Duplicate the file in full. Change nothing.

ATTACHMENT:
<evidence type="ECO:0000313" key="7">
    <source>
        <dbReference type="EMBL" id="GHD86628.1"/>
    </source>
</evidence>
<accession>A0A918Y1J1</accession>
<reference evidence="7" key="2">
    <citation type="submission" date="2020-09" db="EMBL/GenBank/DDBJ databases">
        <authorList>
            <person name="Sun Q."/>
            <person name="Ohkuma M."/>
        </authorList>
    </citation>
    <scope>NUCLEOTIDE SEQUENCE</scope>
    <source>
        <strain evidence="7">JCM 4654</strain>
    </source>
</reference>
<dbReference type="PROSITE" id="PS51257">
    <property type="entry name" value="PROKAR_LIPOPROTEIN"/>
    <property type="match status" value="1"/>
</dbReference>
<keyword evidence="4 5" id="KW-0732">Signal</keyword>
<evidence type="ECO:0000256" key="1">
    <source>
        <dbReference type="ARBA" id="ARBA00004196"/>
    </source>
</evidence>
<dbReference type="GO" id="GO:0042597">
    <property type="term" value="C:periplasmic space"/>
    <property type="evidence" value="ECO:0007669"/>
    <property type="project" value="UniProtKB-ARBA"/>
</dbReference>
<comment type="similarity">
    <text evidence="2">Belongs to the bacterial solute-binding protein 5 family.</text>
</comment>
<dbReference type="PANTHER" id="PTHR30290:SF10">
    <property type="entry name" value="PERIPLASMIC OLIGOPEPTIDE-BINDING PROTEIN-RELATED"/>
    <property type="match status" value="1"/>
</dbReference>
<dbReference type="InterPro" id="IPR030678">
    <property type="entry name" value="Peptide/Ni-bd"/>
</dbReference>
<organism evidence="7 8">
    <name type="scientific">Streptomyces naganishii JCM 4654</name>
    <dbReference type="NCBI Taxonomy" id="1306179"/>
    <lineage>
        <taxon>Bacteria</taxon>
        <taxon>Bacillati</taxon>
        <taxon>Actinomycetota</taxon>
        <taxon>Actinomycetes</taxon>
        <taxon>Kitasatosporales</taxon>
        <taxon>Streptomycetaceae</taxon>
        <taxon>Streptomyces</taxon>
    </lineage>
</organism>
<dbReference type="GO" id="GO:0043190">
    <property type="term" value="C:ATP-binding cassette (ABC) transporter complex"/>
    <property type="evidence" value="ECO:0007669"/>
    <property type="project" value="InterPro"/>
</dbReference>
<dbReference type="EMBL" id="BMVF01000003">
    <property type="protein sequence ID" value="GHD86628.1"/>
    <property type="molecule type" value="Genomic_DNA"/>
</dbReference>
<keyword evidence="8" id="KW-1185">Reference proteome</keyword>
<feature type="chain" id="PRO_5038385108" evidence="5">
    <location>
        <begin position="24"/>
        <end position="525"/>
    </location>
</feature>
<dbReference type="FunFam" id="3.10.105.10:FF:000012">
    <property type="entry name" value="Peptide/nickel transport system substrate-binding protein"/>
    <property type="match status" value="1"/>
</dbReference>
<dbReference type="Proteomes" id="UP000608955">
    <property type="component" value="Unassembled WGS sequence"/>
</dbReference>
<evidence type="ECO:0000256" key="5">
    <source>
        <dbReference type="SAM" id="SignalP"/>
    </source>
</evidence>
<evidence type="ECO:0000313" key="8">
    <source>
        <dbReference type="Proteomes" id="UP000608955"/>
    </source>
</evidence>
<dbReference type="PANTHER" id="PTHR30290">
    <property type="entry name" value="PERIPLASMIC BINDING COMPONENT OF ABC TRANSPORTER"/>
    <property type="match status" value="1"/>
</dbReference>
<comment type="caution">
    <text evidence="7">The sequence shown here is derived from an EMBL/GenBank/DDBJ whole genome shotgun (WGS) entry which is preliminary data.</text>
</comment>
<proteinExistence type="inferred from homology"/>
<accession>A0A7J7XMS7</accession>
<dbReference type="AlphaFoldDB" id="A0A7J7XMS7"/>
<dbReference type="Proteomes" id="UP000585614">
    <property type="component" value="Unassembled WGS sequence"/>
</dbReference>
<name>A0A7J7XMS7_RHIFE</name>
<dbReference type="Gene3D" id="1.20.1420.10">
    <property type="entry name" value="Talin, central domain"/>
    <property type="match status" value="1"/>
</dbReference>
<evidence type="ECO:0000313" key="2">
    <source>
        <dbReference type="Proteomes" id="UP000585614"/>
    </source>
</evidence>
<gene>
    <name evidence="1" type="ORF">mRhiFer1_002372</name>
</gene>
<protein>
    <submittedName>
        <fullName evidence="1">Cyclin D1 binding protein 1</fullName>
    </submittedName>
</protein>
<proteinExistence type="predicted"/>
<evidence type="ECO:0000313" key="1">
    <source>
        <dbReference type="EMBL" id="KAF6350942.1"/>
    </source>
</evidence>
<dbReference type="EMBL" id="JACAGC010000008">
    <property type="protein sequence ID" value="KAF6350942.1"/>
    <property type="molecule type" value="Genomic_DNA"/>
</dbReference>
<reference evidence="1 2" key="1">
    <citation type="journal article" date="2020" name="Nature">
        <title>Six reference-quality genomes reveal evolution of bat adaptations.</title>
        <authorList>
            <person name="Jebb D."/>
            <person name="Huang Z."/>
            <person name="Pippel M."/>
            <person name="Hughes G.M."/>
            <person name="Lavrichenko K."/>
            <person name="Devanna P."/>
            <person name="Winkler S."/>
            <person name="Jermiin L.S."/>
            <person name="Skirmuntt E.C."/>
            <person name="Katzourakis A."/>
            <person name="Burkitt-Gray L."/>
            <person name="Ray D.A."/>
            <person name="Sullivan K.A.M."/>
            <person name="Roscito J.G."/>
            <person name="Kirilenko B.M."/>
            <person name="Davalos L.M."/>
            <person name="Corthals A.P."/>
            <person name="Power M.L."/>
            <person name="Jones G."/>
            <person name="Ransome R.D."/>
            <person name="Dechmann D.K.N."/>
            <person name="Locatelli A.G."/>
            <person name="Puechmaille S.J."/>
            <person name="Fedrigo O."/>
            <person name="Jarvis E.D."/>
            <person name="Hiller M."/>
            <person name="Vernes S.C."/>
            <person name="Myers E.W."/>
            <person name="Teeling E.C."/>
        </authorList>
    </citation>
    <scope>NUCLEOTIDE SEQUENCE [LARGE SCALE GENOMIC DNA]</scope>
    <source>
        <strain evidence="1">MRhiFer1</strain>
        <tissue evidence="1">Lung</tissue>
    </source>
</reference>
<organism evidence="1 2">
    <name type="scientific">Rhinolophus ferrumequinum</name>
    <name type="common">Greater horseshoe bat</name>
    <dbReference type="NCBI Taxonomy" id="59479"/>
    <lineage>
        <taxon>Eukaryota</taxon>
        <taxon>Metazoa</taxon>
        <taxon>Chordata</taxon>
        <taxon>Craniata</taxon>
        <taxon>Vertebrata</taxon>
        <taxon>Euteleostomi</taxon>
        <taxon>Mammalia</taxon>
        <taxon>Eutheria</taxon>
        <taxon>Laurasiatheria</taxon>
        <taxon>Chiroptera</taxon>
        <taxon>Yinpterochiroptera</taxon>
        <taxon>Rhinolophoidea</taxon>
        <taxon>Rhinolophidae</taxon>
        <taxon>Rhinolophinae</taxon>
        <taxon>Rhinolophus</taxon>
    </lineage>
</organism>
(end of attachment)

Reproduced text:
<evidence type="ECO:0000313" key="7">
    <source>
        <dbReference type="EMBL" id="GHD86628.1"/>
    </source>
</evidence>
<accession>A0A918Y1J1</accession>
<reference evidence="7" key="2">
    <citation type="submission" date="2020-09" db="EMBL/GenBank/DDBJ databases">
        <authorList>
            <person name="Sun Q."/>
            <person name="Ohkuma M."/>
        </authorList>
    </citation>
    <scope>NUCLEOTIDE SEQUENCE</scope>
    <source>
        <strain evidence="7">JCM 4654</strain>
    </source>
</reference>
<dbReference type="PROSITE" id="PS51257">
    <property type="entry name" value="PROKAR_LIPOPROTEIN"/>
    <property type="match status" value="1"/>
</dbReference>
<keyword evidence="4 5" id="KW-0732">Signal</keyword>
<evidence type="ECO:0000256" key="1">
    <source>
        <dbReference type="ARBA" id="ARBA00004196"/>
    </source>
</evidence>
<dbReference type="GO" id="GO:0042597">
    <property type="term" value="C:periplasmic space"/>
    <property type="evidence" value="ECO:0007669"/>
    <property type="project" value="UniProtKB-ARBA"/>
</dbReference>
<comment type="similarity">
    <text evidence="2">Belongs to the bacterial solute-binding protein 5 family.</text>
</comment>
<dbReference type="PANTHER" id="PTHR30290:SF10">
    <property type="entry name" value="PERIPLASMIC OLIGOPEPTIDE-BINDING PROTEIN-RELATED"/>
    <property type="match status" value="1"/>
</dbReference>
<dbReference type="InterPro" id="IPR030678">
    <property type="entry name" value="Peptide/Ni-bd"/>
</dbReference>
<organism evidence="7 8">
    <name type="scientific">Streptomyces naganishii JCM 4654</name>
    <dbReference type="NCBI Taxonomy" id="1306179"/>
    <lineage>
        <taxon>Bacteria</taxon>
        <taxon>Bacillati</taxon>
        <taxon>Actinomycetota</taxon>
        <taxon>Actinomycetes</taxon>
        <taxon>Kitasatosporales</taxon>
        <taxon>Streptomycetaceae</taxon>
        <taxon>Streptomyces</taxon>
    </lineage>
</organism>
<dbReference type="GO" id="GO:0043190">
    <property type="term" value="C:ATP-binding cassette (ABC) transporter complex"/>
    <property type="evidence" value="ECO:0007669"/>
    <property type="project" value="InterPro"/>
</dbReference>
<dbReference type="EMBL" id="BMVF01000003">
    <property type="protein sequence ID" value="GHD86628.1"/>
    <property type="molecule type" value="Genomic_DNA"/>
</dbReference>
<keyword evidence="8" id="KW-1185">Reference proteome</keyword>
<feature type="chain" id="PRO_5038385108" evidence="5">
    <location>
        <begin position="24"/>
        <end position="525"/>
    </location>
</feature>
<dbReference type="FunFam" id="3.10.105.10:FF:000012">
    <property type="entry name" value="Peptide/nickel transport system substrate-binding protein"/>
    <property type="match status" value="1"/>
</dbReference>
<dbReference type="Proteomes" id="UP000608955">
    <property type="component" value="Unassembled WGS sequence"/>
</dbReference>
<evidence type="ECO:0000256" key="5">
    <source>
        <dbReference type="SAM" id="SignalP"/>
    </source>
</evidence>
<evidence type="ECO:0000313" key="8">
    <source>
        <dbReference type="Proteomes" id="UP000608955"/>
    </source>
</evidence>
<dbReference type="PANTHER" id="PTHR30290">
    <property type="entry name" value="PERIPLASMIC BINDING COMPONENT OF ABC TRANSPORTER"/>
    <property type="match status" value="1"/>
</dbReference>
<comment type="caution">
    <text evidence="7">The sequence shown here is derived from an EMBL/GenBank/DDBJ whole genome shotgun (WGS) entry which is preliminary data.</text>
</comment>
<proteinExistence type="inferred from homology"/>
<accession>A0A7J7XMS7</accession>
<dbReference type="AlphaFoldDB" id="A0A7J7XMS7"/>
<dbReference type="Proteomes" id="UP000585614">
    <property type="component" value="Unassembled WGS sequence"/>
</dbReference>
<name>A0A7J7XMS7_RHIFE</name>
<dbReference type="Gene3D" id="1.20.1420.10">
    <property type="entry name" value="Talin, central domain"/>
    <property type="match status" value="1"/>
</dbReference>
<evidence type="ECO:0000313" key="2">
    <source>
        <dbReference type="Proteomes" id="UP000585614"/>
    </source>
</evidence>
<gene>
    <name evidence="1" type="ORF">mRhiFer1_002372</name>
</gene>
<protein>
    <submittedName>
        <fullName evidence="1">Cyclin D1 binding protein 1</fullName>
    </submittedName>
</protein>
<proteinExistence type="predicted"/>
<evidence type="ECO:0000313" key="1">
    <source>
        <dbReference type="EMBL" id="KAF6350942.1"/>
    </source>
</evidence>
<dbReference type="EMBL" id="JACAGC010000008">
    <property type="protein sequence ID" value="KAF6350942.1"/>
    <property type="molecule type" value="Genomic_DNA"/>
</dbReference>
<reference evidence="1 2" key="1">
    <citation type="journal article" date="2020" name="Nature">
        <title>Six reference-quality genomes reveal evolution of bat adaptations.</title>
        <authorList>
            <person name="Jebb D."/>
            <person name="Huang Z."/>
            <person name="Pippel M."/>
            <person name="Hughes G.M."/>
            <person name="Lavrichenko K."/>
            <person name="Devanna P."/>
            <person name="Winkler S."/>
            <person name="Jermiin L.S."/>
            <person name="Skirmuntt E.C."/>
            <person name="Katzourakis A."/>
            <person name="Burkitt-Gray L."/>
            <person name="Ray D.A."/>
            <person name="Sullivan K.A.M."/>
            <person name="Roscito J.G."/>
            <person name="Kirilenko B.M."/>
            <person name="Davalos L.M."/>
            <person name="Corthals A.P."/>
            <person name="Power M.L."/>
            <person name="Jones G."/>
            <person name="Ransome R.D."/>
            <person name="Dechmann D.K.N."/>
            <person name="Locatelli A.G."/>
            <person name="Puechmaille S.J."/>
            <person name="Fedrigo O."/>
            <person name="Jarvis E.D."/>
            <person name="Hiller M."/>
            <person name="Vernes S.C."/>
            <person name="Myers E.W."/>
            <person name="Teeling E.C."/>
        </authorList>
    </citation>
    <scope>NUCLEOTIDE SEQUENCE [LARGE SCALE GENOMIC DNA]</scope>
    <source>
        <strain evidence="1">MRhiFer1</strain>
        <tissue evidence="1">Lung</tissue>
    </source>
</reference>
<organism evidence="1 2">
    <name type="scientific">Rhinolophus ferrumequinum</name>
    <name type="common">Greater horseshoe bat</name>
    <dbReference type="NCBI Taxonomy" id="59479"/>
    <lineage>
        <taxon>Eukaryota</taxon>
        <taxon>Metazoa</taxon>
        <taxon>Chordata</taxon>
        <taxon>Craniata</taxon>
        <taxon>Vertebrata</taxon>
        <taxon>Euteleostomi</taxon>
        <taxon>Mammalia</taxon>
        <taxon>Eutheria</taxon>
        <taxon>Laurasiatheria</taxon>
        <taxon>Chiroptera</taxon>
        <taxon>Yinpterochiroptera</taxon>
        <taxon>Rhinolophoidea</taxon>
        <taxon>Rhinolophidae</taxon>
        <taxon>Rhinolophinae</taxon>
        <taxon>Rhinolophus</taxon>
    </lineage>
</organism>